Film tells the story of the cult of 'Troll 2'
By Doug Gibson
By Doug Gibson
This review originally appeared in the Aug. 11, 2009 Standard-Examiner.
There is a scene in "Best Worst Movie," Utah native Michael Stephenson's film homage to "Troll 2," the movie that haunted his youth, where a young Los Angeles woman explains that you can't understand how remarkable "Troll 2" is with only a recap of the plot.
If you tell someone that it's about a family that goes on vacation and battles human-eating vegetarian goblins, they won't get it, she says. They must experience it, she insists.
She nails it. For those who love a cult film, telling others why it's so great can make us feel like a Mormon missionary in West Hollywood -- they give us a hostile, guarded, "no" look. But when we finally find that rare investigator who watches the film, feels what we do, and becomes a convert, it's just like the angels are singing!
"Troll 2," filmed mostly in Morgan County about 20 years ago with an Italian crew and novice actors, created no buzz. Unreleased in the U.S. and quickly shelved to video, its biggest impact was the long-term embarrassment it brought stars Stephenson, who played a young boy, Connie Young, who played his teenage sister, and George Hardy, who played their dad.
Its director was Claudio Fragasso, a gore-helmer more comfortable directing blood 'n guts zombie films in Europe. Its screenwriter, Rossella Drudi, candidly admits her script is a polemic against vegetarianism. Its bizarre, fractured plot, blended with poor acting, silly costumes and jaw-dropping dialogue, make it an '80s big-hair mix of "Rocky Horror Picture Show" and "Plan 9 From Outer Space."
How could this film not find a cult? And sure enough, "line upon line, precept upon precept," "Troll 2" started gaining converts. The film has played to sold-out crowds across the nation. "Nilbog Invasion," last year's pilgrimage to Morgan, was nirvana for fans.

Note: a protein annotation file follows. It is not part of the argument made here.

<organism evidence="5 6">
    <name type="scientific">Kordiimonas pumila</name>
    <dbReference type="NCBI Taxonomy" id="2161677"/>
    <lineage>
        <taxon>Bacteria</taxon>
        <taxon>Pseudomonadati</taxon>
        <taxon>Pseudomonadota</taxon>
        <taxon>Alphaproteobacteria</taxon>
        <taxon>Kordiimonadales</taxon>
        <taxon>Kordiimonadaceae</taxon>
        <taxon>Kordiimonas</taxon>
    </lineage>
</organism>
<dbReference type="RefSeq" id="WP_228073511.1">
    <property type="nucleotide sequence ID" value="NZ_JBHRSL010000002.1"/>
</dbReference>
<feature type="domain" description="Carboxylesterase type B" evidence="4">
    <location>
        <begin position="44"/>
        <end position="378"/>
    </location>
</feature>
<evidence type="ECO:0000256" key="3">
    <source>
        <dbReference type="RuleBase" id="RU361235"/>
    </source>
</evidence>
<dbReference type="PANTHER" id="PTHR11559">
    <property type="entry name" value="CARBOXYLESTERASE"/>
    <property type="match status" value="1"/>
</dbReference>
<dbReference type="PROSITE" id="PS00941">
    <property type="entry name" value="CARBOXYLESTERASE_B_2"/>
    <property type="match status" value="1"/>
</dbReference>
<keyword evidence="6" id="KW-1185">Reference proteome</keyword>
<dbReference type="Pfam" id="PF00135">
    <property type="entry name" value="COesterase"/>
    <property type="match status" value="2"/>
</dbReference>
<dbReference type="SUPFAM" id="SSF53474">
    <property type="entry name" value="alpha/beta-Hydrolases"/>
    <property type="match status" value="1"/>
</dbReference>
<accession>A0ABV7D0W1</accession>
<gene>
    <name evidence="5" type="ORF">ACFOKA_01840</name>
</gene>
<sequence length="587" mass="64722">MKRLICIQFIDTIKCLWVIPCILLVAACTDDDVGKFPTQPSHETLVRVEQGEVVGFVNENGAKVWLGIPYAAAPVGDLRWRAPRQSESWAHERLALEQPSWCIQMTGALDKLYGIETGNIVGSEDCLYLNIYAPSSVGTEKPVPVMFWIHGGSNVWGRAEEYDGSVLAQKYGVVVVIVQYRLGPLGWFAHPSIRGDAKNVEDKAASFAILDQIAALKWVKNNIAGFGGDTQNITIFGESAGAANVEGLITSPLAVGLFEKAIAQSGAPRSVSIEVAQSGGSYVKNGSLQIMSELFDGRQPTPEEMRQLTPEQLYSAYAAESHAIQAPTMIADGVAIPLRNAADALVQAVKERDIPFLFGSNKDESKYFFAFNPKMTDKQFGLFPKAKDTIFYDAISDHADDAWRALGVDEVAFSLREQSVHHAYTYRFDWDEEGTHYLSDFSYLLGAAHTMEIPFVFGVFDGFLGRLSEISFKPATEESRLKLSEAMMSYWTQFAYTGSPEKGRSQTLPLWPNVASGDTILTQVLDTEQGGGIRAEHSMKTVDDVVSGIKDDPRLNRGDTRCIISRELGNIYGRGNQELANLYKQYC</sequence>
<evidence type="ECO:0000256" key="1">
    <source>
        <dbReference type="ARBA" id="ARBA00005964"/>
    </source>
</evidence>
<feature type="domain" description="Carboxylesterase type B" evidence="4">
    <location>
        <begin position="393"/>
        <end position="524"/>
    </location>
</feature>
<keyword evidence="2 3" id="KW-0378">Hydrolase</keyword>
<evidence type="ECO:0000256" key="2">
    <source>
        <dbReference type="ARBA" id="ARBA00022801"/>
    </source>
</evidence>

Back to "Best Worst Movie," which plays this weekend at the Salt Lake City Film Festival. It's that rare treatise of a cult film that can appeal both to cultists and the uninitiated. Stephenson's direction is superb. He mixes scenes well. Transitions are smooth and no scene lingers too long. "Best Worst Movie" is not static, a fault that mars documentaries about another great cult film, "Plan 9 From Outer Space."
"Best Worst Movie" belongs to star Hardy. Stephenson centers his film around the Alabama dentist, who for almost two decades regularly fields the question, "Didn't I see you in a movie?" You can't help but like the charismatic Hardy, with his upbeat persona, smile and big laugh. He seems bewildered, yet delighted, with his film's postponed success. The scenes of Hardy's quiet life in Alexander City, Ala., are very interesting. The viewer will enjoy watching Hardy and Stephenson mingle with fans and encourage other "Troll 2" participants to join the screenings and talk about the film and their lives.
And therein lies a reason Stephenson's film appeals to all viewers. Save for director Fragasso, most agree the film is a turkey. They're just grateful that there was some element in its awfulness that turned it into a cult film. Fragasso also fascinates. He's a complex subject. He's a gracious, upbeat showman most of the time, but Stephenson manages to capture his anger and bitterness when he hears the cast mocking the film or audiences laughing at scenes he directed as serious drama.
Cast and crew provide more human interest. Robert Ormsby, "Grandpa Seth" in "Troll 2," freely admits that he's "frittered his life away." There's the semi-disturbing scenes of "Troll 2" star Margo Prey (mom in the film) being visited by Hardy and Stephenson. Prey lives a reclusive life tending to her aged mom. Calling Prey very eccentric is likely an understatement.
"Troll 2" stars Young and Darren Ewing are still working actors. Their reactions to the cult of "Troll 2" provide interesting contrasts. Young, although a good sport, admits she's not a convert and is bewildered by the cult enthusiasm. Ewing, however, embraces the Warholesque "fame" and accompanies Hardy to fan festivals in Europe and Texas.
The festivals are a bust, though, and Hardy admits he's getting tired of the "Troll 2" notoriety. Just before the film ends, he tallies his personal and professional life as far bigger accomplishments than his 15 minutes of "Troll 2" fame.
He's then asked if he would star in a "Troll 2" sequel Fragasso and Drudi are preparing.
If you want to know the answer, go see the movie. It now has a planned theatrical release: http://www.variety.com/article/VR1118015704.html?categoryid=3768&cs=1&query=
Here is a link to the "Best Worst Movie" Web site: http://bestworstmovie.com/